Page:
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The Diminishing Corporate Investment into the Economy – Is it to do with Corporate Governance!

The Diminishing Corporate Investment into the Economy – Is it to do with Corporate Governance!

The Narendra Modi led Union Government is just a month away from presenting its fourth Union Budget. Riding on the reformatory waves it laid last year, the government is again expected to unleash more such policy amendments this year as well. However, one of the biggest challenge for the Union Government, currently, is the decreasing corporate investments into the economy.

In the last quarter of the calendar year 2017, the corporate investment in Asia’s third-largest economy slipped to its lowest level in nearly 13 years. Considering the fact that India’s core sector growth is at a 13-month peak and the country’s GDP has also un-shadowed five quarters of decline, a negative growth in private investment will pinch the government.

As per the data released on January 2nd this year from the Centre for Monitoring Indian Economy, new private projects sank to around Rs77,000 crore, just one-third of what it was a year ago. Only 1,721 projects with investments worth Rs4 lakh crore were flagged off in April to December 2017, less than half of what it was a year earlier.

India Ratings and Research, a credit rating arm of Fitch Ratings, during the last quarter of calendar year 2017 downgraded many infrastructure firms and placed them under Rating Watch Negative (RWN). The RWN, according to the Rating Agency, indicates that the ratings may be downgraded during the next scheduled review. Mr. Vivek Jain, Associate Director at India Ratings and Research explains, “Power, telecom, steel, and oil and gas are the largest contributors to capital expenditure growth. Out of this, capex growth in power and steel sectors has been affected and that is possibly dragging down the investment growth”.

The lack of corporate governance and Board of Directors mismanagement are also few of the reasons leading to this downfall. One of the best examples to explain this phenomenon is the case with Usha Martin Limited (UML).

Kolkata headquartered steel company Usha Martin Ltd (UML) seems to be heading from bad days to worse. India Ratings and Research downgraded the company’s Long-Term Issuer Rating to ‘IND BB+’ and placed it on Rating Watch Negative (RWN). At best UML may hope to retain the RWN rating given now. In sum the Outlook was Negative.

The downgrade reflects UML’s inability to improve it’s standalone, as well as consolidated EBITDA margins in the first half of the year 2018, indicating further stress on liquidity with interest cover remaining below 1x UML’s consolidated EBITDA margin, was sustained at 10.7% in the first half of the current year. It was 13.64% in the comparable period last financial year. Evidently, the management’s expectation of an improvement remained unfulfilled. UML’s cash flow remains insufficient to meet interest expenses. According to the Rating Agency, the company had been able to meet debt obligations through other non-operational cash flows and stretching creditors during 1HFY18, which includes the sale of the non-core asset as envisaged.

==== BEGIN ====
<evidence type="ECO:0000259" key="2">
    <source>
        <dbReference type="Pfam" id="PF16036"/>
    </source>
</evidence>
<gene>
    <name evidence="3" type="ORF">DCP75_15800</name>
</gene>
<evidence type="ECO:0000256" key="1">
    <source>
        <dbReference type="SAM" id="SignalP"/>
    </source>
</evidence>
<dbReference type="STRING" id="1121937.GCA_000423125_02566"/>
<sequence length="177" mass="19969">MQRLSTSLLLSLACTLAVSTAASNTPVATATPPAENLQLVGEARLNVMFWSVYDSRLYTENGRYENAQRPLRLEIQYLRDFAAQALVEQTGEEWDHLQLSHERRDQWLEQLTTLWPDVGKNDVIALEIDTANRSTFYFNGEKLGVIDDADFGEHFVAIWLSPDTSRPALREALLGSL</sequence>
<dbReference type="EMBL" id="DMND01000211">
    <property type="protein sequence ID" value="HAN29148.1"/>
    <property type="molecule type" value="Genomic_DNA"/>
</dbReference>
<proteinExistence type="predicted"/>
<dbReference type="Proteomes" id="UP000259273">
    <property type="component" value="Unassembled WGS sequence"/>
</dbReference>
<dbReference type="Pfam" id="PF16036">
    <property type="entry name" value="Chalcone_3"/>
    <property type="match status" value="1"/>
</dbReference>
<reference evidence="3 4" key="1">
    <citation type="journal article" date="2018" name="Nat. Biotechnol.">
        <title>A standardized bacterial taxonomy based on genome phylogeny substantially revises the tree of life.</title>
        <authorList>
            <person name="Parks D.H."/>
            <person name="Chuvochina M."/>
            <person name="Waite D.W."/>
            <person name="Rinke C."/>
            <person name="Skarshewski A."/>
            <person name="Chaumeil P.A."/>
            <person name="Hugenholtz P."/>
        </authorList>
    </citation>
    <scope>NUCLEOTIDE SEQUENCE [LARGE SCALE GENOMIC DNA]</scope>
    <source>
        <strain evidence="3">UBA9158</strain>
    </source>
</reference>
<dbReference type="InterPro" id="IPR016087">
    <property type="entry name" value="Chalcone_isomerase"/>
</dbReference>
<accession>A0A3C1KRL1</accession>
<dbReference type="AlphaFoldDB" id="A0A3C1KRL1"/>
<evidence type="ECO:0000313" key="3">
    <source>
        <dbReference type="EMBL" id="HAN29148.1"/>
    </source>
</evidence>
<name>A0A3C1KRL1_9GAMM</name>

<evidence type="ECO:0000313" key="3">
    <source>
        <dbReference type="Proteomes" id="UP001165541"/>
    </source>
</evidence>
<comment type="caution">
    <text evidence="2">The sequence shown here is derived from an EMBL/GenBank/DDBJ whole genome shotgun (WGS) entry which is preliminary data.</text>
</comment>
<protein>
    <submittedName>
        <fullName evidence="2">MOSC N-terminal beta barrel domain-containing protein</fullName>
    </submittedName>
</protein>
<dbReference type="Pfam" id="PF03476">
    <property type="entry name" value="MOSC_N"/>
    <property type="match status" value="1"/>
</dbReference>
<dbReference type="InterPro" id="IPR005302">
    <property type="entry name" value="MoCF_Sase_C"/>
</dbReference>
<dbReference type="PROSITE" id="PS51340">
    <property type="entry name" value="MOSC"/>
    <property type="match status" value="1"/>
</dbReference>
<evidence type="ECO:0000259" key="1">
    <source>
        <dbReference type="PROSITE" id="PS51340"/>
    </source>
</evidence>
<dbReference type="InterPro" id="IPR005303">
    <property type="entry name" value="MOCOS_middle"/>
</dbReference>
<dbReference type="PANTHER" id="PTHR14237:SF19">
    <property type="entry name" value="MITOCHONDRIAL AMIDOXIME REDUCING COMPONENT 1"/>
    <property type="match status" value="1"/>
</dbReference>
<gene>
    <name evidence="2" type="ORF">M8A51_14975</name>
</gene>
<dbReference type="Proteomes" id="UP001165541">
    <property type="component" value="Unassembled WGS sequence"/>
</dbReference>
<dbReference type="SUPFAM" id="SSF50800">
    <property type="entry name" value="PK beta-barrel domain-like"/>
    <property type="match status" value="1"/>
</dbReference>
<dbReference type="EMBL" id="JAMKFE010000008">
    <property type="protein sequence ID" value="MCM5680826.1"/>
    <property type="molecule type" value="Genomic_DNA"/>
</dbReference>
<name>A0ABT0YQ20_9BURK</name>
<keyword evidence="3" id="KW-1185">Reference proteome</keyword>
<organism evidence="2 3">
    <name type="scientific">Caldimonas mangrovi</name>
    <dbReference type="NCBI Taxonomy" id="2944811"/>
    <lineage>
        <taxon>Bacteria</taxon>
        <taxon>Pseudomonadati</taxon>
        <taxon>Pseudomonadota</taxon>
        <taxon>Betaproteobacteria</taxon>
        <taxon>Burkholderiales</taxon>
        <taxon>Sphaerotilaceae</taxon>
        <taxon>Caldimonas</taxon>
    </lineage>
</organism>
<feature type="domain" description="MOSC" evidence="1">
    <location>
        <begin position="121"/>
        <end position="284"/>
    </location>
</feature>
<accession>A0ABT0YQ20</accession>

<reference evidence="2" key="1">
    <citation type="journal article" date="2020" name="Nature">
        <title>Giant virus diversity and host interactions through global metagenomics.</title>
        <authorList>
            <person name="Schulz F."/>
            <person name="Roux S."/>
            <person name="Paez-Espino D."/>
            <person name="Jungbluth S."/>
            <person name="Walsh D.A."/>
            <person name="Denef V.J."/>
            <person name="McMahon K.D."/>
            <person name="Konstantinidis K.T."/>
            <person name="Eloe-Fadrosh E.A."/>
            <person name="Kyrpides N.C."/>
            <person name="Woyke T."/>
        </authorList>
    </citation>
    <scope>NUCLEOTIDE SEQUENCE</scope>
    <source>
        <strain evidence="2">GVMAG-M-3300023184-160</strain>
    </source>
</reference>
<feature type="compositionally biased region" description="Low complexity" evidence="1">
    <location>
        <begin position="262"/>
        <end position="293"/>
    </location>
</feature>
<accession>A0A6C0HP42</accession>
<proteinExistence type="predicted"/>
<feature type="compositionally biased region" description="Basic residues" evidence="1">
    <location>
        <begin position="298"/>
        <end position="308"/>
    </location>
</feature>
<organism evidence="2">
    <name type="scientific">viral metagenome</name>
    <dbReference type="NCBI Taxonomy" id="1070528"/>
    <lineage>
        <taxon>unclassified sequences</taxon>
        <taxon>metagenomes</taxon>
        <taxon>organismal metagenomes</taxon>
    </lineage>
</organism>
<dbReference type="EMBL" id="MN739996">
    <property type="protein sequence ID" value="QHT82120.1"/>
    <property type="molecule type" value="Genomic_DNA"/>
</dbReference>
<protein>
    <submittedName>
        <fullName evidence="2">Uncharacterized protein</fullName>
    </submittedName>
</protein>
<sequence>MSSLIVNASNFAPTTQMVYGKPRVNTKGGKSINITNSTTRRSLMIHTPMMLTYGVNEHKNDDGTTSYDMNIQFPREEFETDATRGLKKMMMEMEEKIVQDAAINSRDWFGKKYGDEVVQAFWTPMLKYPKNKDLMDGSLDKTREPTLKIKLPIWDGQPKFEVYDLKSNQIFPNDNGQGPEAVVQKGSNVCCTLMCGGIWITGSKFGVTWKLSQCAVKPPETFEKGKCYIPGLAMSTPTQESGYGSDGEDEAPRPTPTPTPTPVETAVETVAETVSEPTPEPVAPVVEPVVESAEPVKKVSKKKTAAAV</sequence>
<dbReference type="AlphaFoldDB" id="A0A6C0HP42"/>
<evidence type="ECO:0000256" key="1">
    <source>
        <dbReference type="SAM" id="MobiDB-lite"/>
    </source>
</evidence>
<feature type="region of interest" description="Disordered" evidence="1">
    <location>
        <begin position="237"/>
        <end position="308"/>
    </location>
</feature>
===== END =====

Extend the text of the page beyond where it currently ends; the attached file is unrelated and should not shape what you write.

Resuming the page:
UML intended to sell its wire and wire rope business including subsidiaries and JVs. The company has appointed a consultant to speed up the process. India Rating, however, remained unconvinced regarding the implications of the sale on UML’s liquidity and credit profile. ‘’UML’s already tight liquidity may worsen, if the transaction is not concluded by December 2017, which will be negative for its ratings’’, noted the credit rating agency. But the same is unlikely with little information available on the progress of finding a buyer.

As the budget draft process is underway, there is a possibility that the limelight will shift to this diminishing private investments into the economy. And the Union Government, therefore, may shift its focus again on its disinvestment plans. The disinvestment policy, initiated since July 1991 in India, is referred to as an action of an organization selling or liquidating an asset or subsidiary. It basically refers to sale from the government, partly or fully, of a government-owned enterprise.

The Finance Ministry, during his last budget speech, had raised the disinvestment target to Rs 72,500 crore for fiscal 2017-18. Though the government still lags in achieving the set target, experts believe it performed better than the last fiscal.

According to data from DIPAM (Department of Investment and Public Asset Management), current fiscal year’s disinvestment performance is better compared to previous fiscal. For FY18, the total of disinvestment target was divided into three parts – CPSEs disinvestment, strategic disinvestment, and the listing of insurance companies. Under CPSEs, the government targeted Rs 46,500 crore and dis-invested Rs 32, 322 crores as on January 02, 2018. Similarly, under Strategic disinvestment and listing of insurance companies, the government had targeted Rs 15,000 crore and Rs 11,000 crore respectively where it achieved Rs 4,153 crore and 17,357 crores respectively.

Thus, Indian government has thus raised about Rs 53,833.05 crore – which would be over 74% of the total disinvestment target.

As the government has shown better commitment on achieving its targets so far, it would be, therefore, interesting how it tackles the problem of decreasing private investment. There is no doubt that the Budget draft must have outlined the issue and we would see some stringent policies to boost corporate investment into the economy.

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